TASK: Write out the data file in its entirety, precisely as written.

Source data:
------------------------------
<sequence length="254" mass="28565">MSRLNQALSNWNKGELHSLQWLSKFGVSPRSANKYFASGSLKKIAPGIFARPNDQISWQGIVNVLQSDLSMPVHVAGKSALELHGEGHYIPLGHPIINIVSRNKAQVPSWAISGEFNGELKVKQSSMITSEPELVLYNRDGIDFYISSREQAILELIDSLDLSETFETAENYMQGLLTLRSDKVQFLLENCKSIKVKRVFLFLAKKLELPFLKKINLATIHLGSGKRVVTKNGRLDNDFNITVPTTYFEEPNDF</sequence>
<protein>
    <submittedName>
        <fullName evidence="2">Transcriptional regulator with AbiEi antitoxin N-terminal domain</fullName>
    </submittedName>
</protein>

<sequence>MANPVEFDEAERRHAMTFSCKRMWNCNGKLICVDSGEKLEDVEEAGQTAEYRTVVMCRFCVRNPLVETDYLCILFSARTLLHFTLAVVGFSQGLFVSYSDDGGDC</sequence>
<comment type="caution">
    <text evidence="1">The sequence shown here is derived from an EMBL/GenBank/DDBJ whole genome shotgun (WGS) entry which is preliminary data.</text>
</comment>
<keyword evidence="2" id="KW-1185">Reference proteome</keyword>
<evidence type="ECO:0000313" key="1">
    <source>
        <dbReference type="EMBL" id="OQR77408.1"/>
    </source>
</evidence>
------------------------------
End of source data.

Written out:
<sequence length="254" mass="28565">MSRLNQALSNWNKGELHSLQWLSKFGVSPRSANKYFASGSLKKIAPGIFARPNDQISWQGIVNVLQSDLSMPVHVAGKSALELHGEGHYIPLGHPIINIVSRNKAQVPSWAISGEFNGELKVKQSSMITSEPELVLYNRDGIDFYISSREQAILELIDSLDLSETFETAENYMQGLLTLRSDKVQFLLENCKSIKVKRVFLFLAKKLELPFLKKINLATIHLGSGKRVVTKNGRLDNDFNITVPTTYFEEPNDF</sequence>
<protein>
    <submittedName>
        <fullName evidence="2">Transcriptional regulator with AbiEi antitoxin N-terminal domain</fullName>
    </submittedName>
</protein>

<sequence>MANPVEFDEAERRHAMTFSCKRMWNCNGKLICVDSGEKLEDVEEAGQTAEYRTVVMCRFCVRNPLVETDYLCILFSARTLLHFTLAVVGFSQGLFVSYSDDGGDC</sequence>
<comment type="caution">
    <text evidence="1">The sequence shown here is derived from an EMBL/GenBank/DDBJ whole genome shotgun (WGS) entry which is preliminary data.</text>
</comment>
<keyword evidence="2" id="KW-1185">Reference proteome</keyword>
<evidence type="ECO:0000313" key="1">
    <source>
        <dbReference type="EMBL" id="OQR77408.1"/>
    </source>
</evidence>